• In 55% of surveyed trusts, patients were not always asked their smoking status on admission, against NICE PH48 recommendations.
  • Staff accompanied patients on smoking breaks every day in 57% of surveyed trusts. This is despite NICE PH48 recommending no staff-supervised or staff-facilitated smoking breaks for people using secondary care services.

Key recommendations:

  • All trusts without a comprehensive smokefree policy in place should implement one as a matter of priority
  • Trusts should offer both combination NRT and varenicline to inpatient smokers, with behavioural support, to give them the best possible chance of quitting.
  • Mental health trust managers and smokefree leads should work with ward managers and staff to audit and eliminate the time spent by staff escorting patients on smoking breaks.
  • Smoking status should be routinely and consistently asked and recorded on patients’ admission to acute mental health services.
  • Local authorities should work with mental health trusts to ensure that people with mental health conditions in the community can access appropriate specialist support to enable them to quit.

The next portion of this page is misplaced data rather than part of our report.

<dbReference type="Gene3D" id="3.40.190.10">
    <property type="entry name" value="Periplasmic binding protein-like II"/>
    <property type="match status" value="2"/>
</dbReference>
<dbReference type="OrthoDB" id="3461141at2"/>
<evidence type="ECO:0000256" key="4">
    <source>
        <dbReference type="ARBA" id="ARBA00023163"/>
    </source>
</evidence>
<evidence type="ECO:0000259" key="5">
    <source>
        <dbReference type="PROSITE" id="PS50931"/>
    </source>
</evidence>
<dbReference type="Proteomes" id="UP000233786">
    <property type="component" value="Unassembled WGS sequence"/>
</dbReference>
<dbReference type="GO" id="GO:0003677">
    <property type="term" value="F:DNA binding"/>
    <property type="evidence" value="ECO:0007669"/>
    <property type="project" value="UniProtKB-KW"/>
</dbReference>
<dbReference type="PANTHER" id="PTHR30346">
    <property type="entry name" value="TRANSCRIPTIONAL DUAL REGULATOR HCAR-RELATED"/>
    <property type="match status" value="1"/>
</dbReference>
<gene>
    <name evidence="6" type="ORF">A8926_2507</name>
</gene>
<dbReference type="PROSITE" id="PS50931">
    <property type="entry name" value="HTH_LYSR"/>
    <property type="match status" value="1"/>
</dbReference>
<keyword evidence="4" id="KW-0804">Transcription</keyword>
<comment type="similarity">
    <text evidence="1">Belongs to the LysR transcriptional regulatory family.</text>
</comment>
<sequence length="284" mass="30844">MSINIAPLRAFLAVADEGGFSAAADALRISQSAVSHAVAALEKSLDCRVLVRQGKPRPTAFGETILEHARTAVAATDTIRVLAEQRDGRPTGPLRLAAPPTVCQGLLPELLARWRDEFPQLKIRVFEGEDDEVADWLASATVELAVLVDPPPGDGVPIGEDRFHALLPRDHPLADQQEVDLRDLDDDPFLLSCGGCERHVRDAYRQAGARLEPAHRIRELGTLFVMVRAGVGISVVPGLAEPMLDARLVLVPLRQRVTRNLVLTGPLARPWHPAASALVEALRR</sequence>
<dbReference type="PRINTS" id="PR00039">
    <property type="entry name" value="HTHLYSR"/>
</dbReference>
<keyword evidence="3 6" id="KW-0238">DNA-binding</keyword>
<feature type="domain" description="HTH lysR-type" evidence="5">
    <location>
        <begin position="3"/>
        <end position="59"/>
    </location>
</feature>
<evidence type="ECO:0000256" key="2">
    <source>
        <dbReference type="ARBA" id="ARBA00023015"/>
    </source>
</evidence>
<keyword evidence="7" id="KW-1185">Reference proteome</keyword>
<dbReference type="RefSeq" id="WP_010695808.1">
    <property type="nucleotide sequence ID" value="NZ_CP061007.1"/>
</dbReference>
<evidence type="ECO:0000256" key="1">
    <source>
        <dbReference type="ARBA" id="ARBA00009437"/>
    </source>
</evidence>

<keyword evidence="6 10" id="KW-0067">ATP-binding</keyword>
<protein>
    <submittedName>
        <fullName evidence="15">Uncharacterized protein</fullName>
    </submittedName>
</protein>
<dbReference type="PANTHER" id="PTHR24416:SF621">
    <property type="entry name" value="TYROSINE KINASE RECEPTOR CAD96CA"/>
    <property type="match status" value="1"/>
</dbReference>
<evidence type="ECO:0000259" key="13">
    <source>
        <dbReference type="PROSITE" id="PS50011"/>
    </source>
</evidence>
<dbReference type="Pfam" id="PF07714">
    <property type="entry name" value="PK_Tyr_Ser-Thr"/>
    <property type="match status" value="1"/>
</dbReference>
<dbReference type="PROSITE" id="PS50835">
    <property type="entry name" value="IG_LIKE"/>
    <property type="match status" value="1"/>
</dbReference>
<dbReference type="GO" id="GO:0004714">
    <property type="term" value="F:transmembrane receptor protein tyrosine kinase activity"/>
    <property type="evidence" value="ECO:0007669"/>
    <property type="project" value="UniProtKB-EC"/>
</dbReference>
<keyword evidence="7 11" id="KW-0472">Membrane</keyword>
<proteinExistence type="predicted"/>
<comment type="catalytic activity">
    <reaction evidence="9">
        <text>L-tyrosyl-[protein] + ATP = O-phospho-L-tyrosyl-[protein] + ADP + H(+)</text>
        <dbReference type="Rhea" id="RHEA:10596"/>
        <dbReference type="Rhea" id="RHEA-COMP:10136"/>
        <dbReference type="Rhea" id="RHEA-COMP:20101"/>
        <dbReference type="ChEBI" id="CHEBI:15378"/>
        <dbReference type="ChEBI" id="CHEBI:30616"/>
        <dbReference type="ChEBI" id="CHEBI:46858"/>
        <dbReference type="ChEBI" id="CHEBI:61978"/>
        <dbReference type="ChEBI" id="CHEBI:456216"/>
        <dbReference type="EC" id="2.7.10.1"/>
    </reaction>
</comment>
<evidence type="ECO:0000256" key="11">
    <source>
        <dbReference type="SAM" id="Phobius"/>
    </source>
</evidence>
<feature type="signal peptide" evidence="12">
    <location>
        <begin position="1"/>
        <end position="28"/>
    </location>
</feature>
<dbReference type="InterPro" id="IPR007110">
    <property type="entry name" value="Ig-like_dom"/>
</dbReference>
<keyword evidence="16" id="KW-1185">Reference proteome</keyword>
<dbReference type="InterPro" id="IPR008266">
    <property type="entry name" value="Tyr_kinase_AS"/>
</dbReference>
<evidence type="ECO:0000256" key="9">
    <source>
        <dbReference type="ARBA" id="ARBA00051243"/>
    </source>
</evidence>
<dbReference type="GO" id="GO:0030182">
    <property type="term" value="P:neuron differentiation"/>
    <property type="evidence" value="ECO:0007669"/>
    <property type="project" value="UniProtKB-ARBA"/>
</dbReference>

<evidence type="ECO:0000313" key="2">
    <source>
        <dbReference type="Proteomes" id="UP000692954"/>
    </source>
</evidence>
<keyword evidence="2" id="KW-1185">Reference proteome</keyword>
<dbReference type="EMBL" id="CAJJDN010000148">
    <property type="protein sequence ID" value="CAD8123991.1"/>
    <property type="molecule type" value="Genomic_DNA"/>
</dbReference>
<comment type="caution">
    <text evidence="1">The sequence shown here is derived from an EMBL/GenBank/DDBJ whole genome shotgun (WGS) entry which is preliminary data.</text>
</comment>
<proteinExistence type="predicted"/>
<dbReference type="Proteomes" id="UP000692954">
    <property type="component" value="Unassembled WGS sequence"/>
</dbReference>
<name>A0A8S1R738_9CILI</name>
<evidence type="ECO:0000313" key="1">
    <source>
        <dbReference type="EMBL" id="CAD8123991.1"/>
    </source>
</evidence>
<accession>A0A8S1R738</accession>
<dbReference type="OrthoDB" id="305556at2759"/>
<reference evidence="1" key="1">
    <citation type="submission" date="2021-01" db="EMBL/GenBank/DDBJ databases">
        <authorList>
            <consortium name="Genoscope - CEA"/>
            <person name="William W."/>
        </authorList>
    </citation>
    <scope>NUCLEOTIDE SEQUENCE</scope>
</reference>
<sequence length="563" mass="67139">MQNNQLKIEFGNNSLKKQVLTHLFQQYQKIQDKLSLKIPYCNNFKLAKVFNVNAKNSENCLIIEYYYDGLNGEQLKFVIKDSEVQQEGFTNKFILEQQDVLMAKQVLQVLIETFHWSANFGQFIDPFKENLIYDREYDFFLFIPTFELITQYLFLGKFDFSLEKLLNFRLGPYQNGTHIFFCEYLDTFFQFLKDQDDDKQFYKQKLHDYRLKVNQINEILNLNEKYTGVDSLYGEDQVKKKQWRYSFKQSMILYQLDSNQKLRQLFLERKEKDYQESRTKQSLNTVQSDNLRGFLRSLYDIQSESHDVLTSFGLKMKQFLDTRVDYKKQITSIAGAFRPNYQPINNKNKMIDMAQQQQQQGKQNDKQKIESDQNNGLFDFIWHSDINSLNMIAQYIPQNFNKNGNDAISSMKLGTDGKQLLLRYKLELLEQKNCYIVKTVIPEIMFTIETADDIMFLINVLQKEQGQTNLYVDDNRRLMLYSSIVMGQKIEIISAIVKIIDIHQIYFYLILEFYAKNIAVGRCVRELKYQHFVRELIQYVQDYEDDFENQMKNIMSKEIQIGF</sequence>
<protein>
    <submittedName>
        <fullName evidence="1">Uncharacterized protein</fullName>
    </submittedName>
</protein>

Ann McNeill, Professor of Tobacco Addiction and Co-Chair of the Mental Health and Smoking Partnership said:

“Helping people with mental health conditions to quit smoking is the best way to help them live longer. While we have seen smoking rates fall dramatically for the population as a whole over the last four decades, we haven’t seen the same decline for people with mental health conditions. More work needs to be done, including by mental health trusts providing support for smokers to stop smoking.

At a minimum, trusts should ensure they meet the recommendations set out in NICE guidance and ensure they contribute to the Government’s target for all mental health trusts to have a comprehensive smokefree policy in place. Let’s stop smokers with mental health conditions from slipping through the gaps in the system.”

ENDS

[1] Findings are from an online survey of mental health trusts in England with an 83% response rate (45 out of 54 trusts responded in full) undertaken by ASH on behalf of Public Health England. Full report here.

[2] Richardson et al. Smoking and quitting behaviours by mental health conditions in Great Britain (1993-2014). 2018. doi: 10.1016/j.addbeh.2018.10.011.

[3] Smokefree trusts: making it work for service users. Available here.

[4] Chesney E et al. ‘Risks of all-cause and suicide mortality in mental disorders: a meta-review.’ World Psychiatry, 2014 & Chang CK et al. ‘Life expectancy at birth for people with serious mental illness and other major disorders from a secondary mental health care case register in London’. 2011. doi: 10.1371/journal.pone.0019590.

[5] NICE. Smoking: acute, maternity and mental health services. 2013

About Action on Smoking and Health:

Action on Smoking and Health is a health charity working to eliminate the harm caused by tobacco use. For more information see: www.ash.org.uk/about-ash

ASH receives funding for its programme of work from Cancer Research UK and the British Heart Foundation.

Media contacts:

ASH staff are available for interview and have an ISDN line. For more information send an email to press@ash.org.uk or ring 020 7404 0242.